Methods for screening for autoantibodies:

At present, the most suitable method for screening autoantibodies is the protein chip method. A protein chip often has thousands of protein spots, which can screen one autoantibody that can interact with these proteins at one time, and then pass fluorescent These autoantibodies can be found by incubation of the marker against the anti-Human IgG secondary antibody and fluorescence detection.

The principle is simple, but it is very difficult to do, why? This has to say about the binding process of antibodies to antigens. In short, the corresponding antibody recognizes a specific epitope on the antigen and then binds it. The epitopes are divided into two types, linear epitopes and non-continuous epitopes. A linear epitope consists of a contiguous sequence of amino acids. An antibody that recognizes a linear epitope recognizes this amino acid sequence and produces an antigen-antibody binding reaction; a non-contiguous epitope is composed of a discontinuous amino acid, which is correct by the antigenic protein. After folding, they are close together and recognized by the corresponding antibody, producing an antigen-antibody binding reaction.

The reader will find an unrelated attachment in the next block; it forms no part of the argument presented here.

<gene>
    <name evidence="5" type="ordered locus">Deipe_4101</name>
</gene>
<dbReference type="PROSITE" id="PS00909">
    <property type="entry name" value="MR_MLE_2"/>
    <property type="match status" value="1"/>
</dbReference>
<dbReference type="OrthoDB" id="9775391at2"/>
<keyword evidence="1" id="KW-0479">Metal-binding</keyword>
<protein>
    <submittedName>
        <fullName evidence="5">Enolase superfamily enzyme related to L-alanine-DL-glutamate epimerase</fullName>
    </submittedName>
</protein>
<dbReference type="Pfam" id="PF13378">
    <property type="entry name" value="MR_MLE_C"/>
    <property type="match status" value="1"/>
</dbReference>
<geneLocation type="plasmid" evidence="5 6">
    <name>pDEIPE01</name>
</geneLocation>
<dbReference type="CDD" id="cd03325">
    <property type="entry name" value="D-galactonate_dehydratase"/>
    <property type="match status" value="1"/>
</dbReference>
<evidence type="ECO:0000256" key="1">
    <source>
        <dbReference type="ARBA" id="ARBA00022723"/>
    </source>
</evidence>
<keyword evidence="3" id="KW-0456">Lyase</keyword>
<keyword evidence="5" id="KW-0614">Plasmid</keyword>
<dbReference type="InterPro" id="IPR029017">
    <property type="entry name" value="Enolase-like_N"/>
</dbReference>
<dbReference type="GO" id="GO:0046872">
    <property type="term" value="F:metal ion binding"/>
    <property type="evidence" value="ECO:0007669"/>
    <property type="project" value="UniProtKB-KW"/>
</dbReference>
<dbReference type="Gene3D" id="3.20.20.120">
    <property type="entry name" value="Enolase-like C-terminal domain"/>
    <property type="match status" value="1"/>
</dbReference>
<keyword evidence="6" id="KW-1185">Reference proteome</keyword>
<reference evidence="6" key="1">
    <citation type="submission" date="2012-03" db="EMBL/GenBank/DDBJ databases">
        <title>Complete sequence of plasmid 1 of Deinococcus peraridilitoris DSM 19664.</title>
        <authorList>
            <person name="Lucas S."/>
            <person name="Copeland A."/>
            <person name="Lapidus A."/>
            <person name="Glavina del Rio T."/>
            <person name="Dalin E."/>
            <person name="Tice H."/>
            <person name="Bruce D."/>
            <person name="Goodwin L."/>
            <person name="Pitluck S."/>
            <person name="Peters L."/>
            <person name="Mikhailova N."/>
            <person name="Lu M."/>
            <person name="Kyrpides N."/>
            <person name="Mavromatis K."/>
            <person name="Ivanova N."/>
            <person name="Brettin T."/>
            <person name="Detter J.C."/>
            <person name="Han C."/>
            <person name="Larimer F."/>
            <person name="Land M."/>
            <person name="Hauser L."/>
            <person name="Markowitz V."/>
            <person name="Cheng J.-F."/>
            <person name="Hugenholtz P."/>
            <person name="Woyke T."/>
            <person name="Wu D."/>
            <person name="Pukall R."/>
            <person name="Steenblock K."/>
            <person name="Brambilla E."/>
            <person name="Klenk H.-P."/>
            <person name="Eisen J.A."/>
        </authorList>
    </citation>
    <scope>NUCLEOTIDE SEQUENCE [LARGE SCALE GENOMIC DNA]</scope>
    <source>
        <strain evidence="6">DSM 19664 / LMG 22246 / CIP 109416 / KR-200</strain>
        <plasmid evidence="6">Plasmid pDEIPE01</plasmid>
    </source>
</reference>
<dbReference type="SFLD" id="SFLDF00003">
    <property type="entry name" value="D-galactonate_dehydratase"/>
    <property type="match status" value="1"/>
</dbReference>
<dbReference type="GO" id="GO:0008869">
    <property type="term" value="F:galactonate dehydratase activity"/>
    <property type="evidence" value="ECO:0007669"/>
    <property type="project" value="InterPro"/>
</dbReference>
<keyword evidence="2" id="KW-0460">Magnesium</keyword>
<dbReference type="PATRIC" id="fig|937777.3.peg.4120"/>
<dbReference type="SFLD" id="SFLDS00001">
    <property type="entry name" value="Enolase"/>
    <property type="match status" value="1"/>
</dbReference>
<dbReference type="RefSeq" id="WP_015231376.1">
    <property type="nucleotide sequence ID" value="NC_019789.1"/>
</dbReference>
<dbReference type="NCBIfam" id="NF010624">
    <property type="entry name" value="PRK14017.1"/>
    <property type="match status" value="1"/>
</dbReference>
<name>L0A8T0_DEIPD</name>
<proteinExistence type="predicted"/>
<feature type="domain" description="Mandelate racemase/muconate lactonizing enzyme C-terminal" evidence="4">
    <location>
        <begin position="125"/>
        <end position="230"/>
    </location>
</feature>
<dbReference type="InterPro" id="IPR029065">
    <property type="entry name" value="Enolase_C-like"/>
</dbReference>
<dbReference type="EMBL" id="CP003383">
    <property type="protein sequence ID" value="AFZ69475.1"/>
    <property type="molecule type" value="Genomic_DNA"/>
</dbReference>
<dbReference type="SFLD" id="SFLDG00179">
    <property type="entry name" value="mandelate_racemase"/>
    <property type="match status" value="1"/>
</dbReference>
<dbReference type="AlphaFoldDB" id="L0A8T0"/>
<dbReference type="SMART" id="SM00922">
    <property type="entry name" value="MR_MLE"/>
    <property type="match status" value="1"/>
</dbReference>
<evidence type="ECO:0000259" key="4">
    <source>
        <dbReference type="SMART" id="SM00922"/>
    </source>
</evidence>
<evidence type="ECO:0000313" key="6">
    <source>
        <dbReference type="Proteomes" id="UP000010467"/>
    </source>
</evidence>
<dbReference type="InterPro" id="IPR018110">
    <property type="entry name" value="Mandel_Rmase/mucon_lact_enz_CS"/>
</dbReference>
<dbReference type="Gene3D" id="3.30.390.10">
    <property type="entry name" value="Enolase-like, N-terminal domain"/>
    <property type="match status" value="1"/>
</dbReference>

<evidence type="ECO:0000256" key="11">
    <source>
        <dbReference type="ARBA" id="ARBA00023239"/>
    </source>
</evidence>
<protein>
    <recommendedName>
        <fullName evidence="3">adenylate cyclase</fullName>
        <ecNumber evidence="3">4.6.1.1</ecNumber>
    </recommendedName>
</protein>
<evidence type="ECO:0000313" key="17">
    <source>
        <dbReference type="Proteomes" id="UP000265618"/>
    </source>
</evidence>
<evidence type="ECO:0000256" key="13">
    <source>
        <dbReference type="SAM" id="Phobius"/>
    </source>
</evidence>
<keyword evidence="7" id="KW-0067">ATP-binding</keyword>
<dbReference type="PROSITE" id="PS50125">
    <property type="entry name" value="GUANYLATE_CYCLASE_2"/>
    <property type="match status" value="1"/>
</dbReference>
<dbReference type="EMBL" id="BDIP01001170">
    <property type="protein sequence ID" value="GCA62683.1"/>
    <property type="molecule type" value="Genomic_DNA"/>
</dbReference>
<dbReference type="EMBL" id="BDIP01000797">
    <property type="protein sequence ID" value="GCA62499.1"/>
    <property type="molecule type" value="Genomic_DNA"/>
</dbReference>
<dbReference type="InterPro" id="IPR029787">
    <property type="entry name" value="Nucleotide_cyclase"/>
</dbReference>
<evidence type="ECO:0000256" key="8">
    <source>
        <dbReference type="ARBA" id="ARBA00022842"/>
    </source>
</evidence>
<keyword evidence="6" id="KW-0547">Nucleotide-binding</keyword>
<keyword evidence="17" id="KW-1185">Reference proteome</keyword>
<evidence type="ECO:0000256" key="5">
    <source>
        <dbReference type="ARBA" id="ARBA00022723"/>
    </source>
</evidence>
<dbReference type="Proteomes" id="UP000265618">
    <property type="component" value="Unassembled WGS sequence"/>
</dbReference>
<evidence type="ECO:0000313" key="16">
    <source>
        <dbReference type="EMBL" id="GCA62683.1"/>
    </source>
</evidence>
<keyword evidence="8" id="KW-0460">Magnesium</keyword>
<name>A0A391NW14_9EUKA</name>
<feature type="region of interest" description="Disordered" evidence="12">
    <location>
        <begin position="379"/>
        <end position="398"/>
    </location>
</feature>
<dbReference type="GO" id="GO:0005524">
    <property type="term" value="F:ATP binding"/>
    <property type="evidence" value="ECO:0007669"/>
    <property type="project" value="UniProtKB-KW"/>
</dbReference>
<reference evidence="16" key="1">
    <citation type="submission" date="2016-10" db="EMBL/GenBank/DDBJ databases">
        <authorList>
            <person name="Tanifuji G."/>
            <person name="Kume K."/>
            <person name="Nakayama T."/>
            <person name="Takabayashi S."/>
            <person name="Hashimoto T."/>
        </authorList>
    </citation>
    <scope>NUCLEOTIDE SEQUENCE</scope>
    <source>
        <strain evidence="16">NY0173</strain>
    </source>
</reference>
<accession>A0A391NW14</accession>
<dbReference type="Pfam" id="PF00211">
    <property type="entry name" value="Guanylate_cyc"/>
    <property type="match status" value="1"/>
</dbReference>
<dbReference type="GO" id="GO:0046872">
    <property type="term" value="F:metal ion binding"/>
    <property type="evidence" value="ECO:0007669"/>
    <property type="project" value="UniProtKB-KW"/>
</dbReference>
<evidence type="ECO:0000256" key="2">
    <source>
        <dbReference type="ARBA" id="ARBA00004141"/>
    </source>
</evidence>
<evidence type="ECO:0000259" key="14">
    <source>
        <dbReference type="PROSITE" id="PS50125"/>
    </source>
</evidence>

In the body, most autoantibodies are non-continuous epitopes that recognize antigens. Correct identification and screening of these autoantibodies requires that the proteins on the protein chip be full-length, correctly folded, and biologically functional. However, the traditional protein chip can only guarantee that the protein synthesized on the chip is full-length (some can not be guaranteed), can not guarantee the correct folding of the protein, and can not guarantee the normal biological function of the corresponding protein. Other problems affecting the screening of autoantibodies by traditional protein chips include high CV values (>30%), poor reproducibility, low resolution, high background signal, and inability to distinguish autoantibodies with low expression levels. Screening for autoantibodies with such protein chips is like fishing with a large network full of loopholes. Screening of autoantibodies with such protein chips has brought great resistance to researchers and companies in the research of antibody screen. Sengenics’ ImmunomeTM Protein Chip Research Platform, invented by Professor Jonathan Blackburn at the University of Cambridge in 1996, is a collaboration between Oxford and Cambridge. It is the only one in the world that is fully-length, correctly folded and functionally validated. Protein chip platform. Autoantibodies that recognize non-contiguous epitopes can be screened for advantages that cannot be replaced by other protein chip products.